In other Words… AiW’s news and June wrap

As we move through the changed circumstances, timelines and spaces of now, we catch up on our monthly round-up of ‘other words’ – news on AiW’s radar, collated from across our TwitterFacebook and Instagram.

Please be in touch with any other ways and means that AiW can best support today’s opportunities and challenges. And with continuing wishes for your health, peace, safety, and solidarity to all…

June’s top posts and pages – #PastAndPresent



Social Movements & Social Media
Festivals & Live Events
Awards & Prizes

Social Movements & Social Media

Worldwide reactions to recent deaths of Black people in the US, most visibly the police killing of George Floyd in Minneapolis, and the solidarity with protests that followed, consumed much of our reading and reflection time in the month of June. In-person social movements are driving concrete change regarding the ways, both insidious and overt, that anti-Black racism shapes our institutions.

Many authors and outlets in the worldwide diaspora stepped back from social media on June 2, participating in #BlackOutTuesday (itself an outgrowth of #TheShowMustBePaused, an effort of two Black women executives in the music industry, Brianna Agyemang and Jamila Thomas). These social movements continue, however, and processes of un-learning must reach beyond a one-day social media campaign.


Festivals & Live Events

Afrolit sans frontières continued in late June, wrapping up this first week of July, with a fourth season! ASF is quickly becoming a standby for great content every month with one-on-one conversations with writers and creators across national borders and languages. This season spotlights short story writers and poets with the theme of “To Cut a Long Story Short.” In the most recent session, festival founder Zukiswa Wanner spoke with playwright and poet d’bi.young anitafrika:

Conversations are live-streamed on Instagram, and James Murua’s blog hosts the video archive of each session with the writers, for all four seasons. We’re looking forward to more seasons in the coming months!


Newly launched in February, Black: The Literary Salon ran its second session on June 25, a discussion with Elnathan John, Paul Mendez, and Thando Mgqolozana on Black masculinities, coinciding with Cassava Republic’s ebook release of Mgqolozana’s new novel A Man Who is Not a Man.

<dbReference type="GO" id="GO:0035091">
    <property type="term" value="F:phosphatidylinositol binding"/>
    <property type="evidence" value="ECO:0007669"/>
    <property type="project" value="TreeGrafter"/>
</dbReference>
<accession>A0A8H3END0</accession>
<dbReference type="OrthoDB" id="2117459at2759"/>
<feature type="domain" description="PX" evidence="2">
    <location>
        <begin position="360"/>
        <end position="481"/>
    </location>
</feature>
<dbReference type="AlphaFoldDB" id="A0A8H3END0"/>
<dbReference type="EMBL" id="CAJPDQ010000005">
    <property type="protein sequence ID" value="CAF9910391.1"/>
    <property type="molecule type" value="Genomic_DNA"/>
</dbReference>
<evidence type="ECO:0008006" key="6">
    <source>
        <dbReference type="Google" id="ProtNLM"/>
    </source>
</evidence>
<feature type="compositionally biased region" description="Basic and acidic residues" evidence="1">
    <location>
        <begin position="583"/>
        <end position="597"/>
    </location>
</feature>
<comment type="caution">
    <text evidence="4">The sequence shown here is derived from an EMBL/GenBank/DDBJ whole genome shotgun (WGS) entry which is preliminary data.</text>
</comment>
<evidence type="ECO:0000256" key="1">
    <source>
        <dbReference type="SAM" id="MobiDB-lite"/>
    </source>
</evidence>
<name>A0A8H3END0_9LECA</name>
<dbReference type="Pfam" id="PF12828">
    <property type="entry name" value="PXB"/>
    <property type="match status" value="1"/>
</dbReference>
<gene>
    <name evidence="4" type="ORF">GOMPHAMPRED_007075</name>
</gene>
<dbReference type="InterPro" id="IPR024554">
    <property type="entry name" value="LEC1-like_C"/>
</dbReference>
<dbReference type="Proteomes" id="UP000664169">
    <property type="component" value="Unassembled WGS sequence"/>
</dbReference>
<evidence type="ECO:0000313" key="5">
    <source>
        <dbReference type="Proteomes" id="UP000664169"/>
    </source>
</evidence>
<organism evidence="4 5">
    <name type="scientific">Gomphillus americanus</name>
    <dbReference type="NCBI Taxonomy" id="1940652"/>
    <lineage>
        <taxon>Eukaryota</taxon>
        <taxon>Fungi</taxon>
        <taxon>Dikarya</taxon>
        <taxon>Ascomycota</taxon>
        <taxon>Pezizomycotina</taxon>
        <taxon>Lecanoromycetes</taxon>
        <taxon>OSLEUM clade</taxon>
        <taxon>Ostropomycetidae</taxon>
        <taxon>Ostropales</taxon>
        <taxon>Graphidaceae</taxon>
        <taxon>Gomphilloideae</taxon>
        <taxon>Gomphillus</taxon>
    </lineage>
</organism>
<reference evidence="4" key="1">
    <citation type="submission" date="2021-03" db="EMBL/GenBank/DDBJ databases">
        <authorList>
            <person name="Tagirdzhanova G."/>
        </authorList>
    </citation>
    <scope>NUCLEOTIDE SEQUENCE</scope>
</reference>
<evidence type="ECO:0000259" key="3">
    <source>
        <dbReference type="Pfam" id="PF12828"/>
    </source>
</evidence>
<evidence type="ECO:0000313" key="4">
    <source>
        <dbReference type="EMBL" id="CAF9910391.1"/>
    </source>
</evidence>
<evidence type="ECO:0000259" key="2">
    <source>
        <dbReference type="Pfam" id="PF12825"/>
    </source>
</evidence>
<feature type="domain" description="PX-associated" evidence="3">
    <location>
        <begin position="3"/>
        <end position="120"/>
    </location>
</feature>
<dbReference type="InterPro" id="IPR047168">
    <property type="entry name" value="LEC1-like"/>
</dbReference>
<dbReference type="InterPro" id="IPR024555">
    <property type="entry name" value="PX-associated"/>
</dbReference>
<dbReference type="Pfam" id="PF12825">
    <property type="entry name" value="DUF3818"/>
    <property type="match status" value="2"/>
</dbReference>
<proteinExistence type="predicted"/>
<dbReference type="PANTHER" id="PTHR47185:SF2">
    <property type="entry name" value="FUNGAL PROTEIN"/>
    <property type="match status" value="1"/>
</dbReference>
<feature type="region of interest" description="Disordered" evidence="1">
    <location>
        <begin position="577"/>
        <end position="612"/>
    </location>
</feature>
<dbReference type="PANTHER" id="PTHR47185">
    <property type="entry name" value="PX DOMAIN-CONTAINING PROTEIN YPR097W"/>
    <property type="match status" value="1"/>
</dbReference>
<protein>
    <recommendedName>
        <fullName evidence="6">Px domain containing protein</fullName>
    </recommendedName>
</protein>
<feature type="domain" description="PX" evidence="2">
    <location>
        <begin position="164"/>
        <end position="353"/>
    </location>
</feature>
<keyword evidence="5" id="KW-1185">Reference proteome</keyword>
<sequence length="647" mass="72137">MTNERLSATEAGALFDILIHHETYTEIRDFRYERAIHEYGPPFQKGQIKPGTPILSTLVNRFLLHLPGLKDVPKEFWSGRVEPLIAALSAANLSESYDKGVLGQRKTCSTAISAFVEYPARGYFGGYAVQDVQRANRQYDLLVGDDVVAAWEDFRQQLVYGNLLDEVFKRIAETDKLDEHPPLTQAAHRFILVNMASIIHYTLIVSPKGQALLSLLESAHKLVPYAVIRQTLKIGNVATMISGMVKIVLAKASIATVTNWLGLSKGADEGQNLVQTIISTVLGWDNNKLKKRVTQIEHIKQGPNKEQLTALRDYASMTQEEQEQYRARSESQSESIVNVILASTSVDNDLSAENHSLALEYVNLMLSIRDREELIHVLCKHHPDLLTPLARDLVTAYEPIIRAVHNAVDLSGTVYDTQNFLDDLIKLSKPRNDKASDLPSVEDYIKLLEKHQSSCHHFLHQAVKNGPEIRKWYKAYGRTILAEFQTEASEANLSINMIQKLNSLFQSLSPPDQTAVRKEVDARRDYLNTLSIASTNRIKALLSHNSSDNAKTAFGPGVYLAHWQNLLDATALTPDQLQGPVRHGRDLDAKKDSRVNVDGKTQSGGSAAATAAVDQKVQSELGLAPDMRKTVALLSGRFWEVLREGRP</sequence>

Black: The Literary Salon plans to be back for the next round in September — follow them to get updates.



And speaking of Cassava’s ebooks, they have released several titles in ebook format. Aside from Thando Mgqolozana’s A Man Who is Not a Man, Abubakar Adam Ibrahim’s The Whispering Trees became available in ebook format bck in May, and their back titles are available as well.

Awards and Prizes (and responses…)

The winners of the Media24 Prize were announced. As the JRB notes here, there has been some pushback against the lack of diversity in both the prize winners and the judging panel. Reactions on social media were swift, and the JRB Daily quickly published a collection of writers’ responses. Media24 Books released a statement of apology, saying they “will actively address the issues to avoid a repeat of this oversight in the future.”


Image via

The Desmond Elliott Prize 2020 shortlist was announced: Abi Daré for The Girl with the Louding Voice, Okechukwu Nzelu for The Private Joys of Nnenna Maloney, and Derek Owusu for The Reminds Me. This is the first time that all three shortlisted authors are writers of African descent. Congratulations to Derek Owusu, who was announced the winner on July 2!

The Commonwealth Short Story Prize for Africa went to Innocent Chizaram Ilo for “When a Woman Renounces Motherhood.” You can read their winning story via Granta, and the author talks about their story here.

Innocent Chizaram Ilo





For the first time, a work by a South Sudanese author wins one of this year’s 19 PEN Translates Awards. Eddo’s Souls, by Stella Gaitano, will be translated from the Arabis by Sawad Hussain for Dedalus, forthocoming in June 2021. ArabLit Quarterly covered Gaitano’s work, including the original Arabic-language Eddo’s Souls, last fall.

That’s a wrap. Thank you all for reading, and for being here with us through this! If there’s anything you’d like to see featured on the site, don’t hesitate to be in touch. We look forward to it, with all wishes for your continuing safety at this time. 

Categories: And Other Words..., Announcements, News, & Upcoming

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